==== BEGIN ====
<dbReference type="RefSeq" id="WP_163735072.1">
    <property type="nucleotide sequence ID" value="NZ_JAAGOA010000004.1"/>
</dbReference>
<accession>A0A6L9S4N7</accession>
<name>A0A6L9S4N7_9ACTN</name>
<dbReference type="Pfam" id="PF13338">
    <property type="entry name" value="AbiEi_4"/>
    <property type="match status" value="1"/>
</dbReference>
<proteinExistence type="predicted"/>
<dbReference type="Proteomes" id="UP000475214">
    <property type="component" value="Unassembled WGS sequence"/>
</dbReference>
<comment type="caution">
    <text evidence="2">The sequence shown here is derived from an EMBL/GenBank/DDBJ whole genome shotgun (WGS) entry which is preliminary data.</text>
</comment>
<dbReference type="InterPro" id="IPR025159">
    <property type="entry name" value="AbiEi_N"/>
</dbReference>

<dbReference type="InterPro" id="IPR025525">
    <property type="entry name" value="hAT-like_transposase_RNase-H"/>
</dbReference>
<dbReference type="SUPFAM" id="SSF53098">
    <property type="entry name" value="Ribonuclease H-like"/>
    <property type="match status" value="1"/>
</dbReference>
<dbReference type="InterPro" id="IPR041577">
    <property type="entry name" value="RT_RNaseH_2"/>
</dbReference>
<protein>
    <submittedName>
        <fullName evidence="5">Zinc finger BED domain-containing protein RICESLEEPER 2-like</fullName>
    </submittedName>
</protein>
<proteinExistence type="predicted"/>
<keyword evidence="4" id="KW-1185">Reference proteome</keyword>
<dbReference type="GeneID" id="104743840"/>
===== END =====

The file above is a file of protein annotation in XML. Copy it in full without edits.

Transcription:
<dbReference type="RefSeq" id="WP_163735072.1">
    <property type="nucleotide sequence ID" value="NZ_JAAGOA010000004.1"/>
</dbReference>
<accession>A0A6L9S4N7</accession>
<name>A0A6L9S4N7_9ACTN</name>
<dbReference type="Pfam" id="PF13338">
    <property type="entry name" value="AbiEi_4"/>
    <property type="match status" value="1"/>
</dbReference>
<proteinExistence type="predicted"/>
<dbReference type="Proteomes" id="UP000475214">
    <property type="component" value="Unassembled WGS sequence"/>
</dbReference>
<comment type="caution">
    <text evidence="2">The sequence shown here is derived from an EMBL/GenBank/DDBJ whole genome shotgun (WGS) entry which is preliminary data.</text>
</comment>
<dbReference type="InterPro" id="IPR025159">
    <property type="entry name" value="AbiEi_N"/>
</dbReference>

<dbReference type="InterPro" id="IPR025525">
    <property type="entry name" value="hAT-like_transposase_RNase-H"/>
</dbReference>
<dbReference type="SUPFAM" id="SSF53098">
    <property type="entry name" value="Ribonuclease H-like"/>
    <property type="match status" value="1"/>
</dbReference>
<dbReference type="InterPro" id="IPR041577">
    <property type="entry name" value="RT_RNaseH_2"/>
</dbReference>
<protein>
    <submittedName>
        <fullName evidence="5">Zinc finger BED domain-containing protein RICESLEEPER 2-like</fullName>
    </submittedName>
</protein>
<proteinExistence type="predicted"/>
<keyword evidence="4" id="KW-1185">Reference proteome</keyword>
<dbReference type="GeneID" id="104743840"/>